Improving Credit RatingCredit scores can seem baffling. Indeed, the credit rating industry has a stranglehold on your financial life with some pretty nonsensical rules. With bad (r no) credit, it's next-to-impossible to get a mortgage, get an auto loan, or finance much of anything.

You can thumb your nose at the industry, but it's unlikely to do you any good since almost all lending institutions have bought into the credit bureau mantra and system.

If you need to improve your credit rating the rules are pretty straight-forward. Here are the steps to take to boost that credit score once and for all:

  1. Pay Your Bills On Time
    Create a simple system that allows you to keep up on your bills and pay them on or before the due date. Consider setting up automatic payments through your bank.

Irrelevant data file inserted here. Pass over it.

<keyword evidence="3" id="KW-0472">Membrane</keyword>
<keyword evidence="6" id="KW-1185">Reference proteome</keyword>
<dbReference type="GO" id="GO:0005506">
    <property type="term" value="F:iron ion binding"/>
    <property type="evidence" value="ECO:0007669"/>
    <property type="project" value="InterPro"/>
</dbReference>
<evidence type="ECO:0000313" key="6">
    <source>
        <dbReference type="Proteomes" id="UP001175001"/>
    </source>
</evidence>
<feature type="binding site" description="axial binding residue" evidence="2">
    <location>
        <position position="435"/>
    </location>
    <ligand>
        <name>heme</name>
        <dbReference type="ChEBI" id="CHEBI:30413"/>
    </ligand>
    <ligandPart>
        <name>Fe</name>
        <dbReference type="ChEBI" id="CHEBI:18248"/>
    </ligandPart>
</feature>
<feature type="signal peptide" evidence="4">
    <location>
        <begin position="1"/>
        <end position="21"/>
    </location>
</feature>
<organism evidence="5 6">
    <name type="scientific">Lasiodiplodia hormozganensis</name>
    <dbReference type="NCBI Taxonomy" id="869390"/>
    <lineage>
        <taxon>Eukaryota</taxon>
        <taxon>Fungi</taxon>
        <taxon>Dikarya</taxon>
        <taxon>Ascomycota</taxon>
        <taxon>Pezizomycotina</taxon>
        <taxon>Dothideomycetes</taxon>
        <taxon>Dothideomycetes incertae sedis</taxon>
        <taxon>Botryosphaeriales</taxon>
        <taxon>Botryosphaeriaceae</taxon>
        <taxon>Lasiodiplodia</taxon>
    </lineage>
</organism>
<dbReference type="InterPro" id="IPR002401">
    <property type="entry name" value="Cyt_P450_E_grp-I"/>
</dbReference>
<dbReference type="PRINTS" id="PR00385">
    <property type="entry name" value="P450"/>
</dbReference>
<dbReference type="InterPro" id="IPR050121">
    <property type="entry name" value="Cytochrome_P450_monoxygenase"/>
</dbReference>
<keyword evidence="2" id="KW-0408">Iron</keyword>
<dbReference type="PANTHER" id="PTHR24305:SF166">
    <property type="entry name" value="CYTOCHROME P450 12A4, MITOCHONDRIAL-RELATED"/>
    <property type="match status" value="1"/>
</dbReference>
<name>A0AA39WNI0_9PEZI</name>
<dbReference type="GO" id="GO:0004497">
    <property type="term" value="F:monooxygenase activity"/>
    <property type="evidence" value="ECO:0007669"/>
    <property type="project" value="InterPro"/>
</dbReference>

2. Dispute Credit Report Errors
    You may be surprised to find out how many erroneous entries appear on your credit report. Document all errors carefully and contact the credit bureaus with the information.
  3. Don't Max Out Credit Cards
    While using credit is actually better for your score than paying cash (stupid!), keeping balances low and never approaching your credit limits is necessary.
  4. Apply for New Credit Rarely
    Every time you apply for credit and your report is pulled, this information is recorded on — and negatively impacts — your credit score. Another inane reporting scheme, it attempts to show that if you're applying for credit, there must be something wrong.
  5. Leave Old Accounts Open
    Closing a whole slew of unused accounts seems like a good idea and a way to clean up you history. Unfortunately, doing so will usually negatively impact your utilization ratio (the amount of total debt divided by total available credit). In addition, closing the oldest accounts (even if unused) will shorten the length of your credit history.

If you need to make sure your credit rating is up to snuff, grab a free credit score online and get started putting your financial house in order.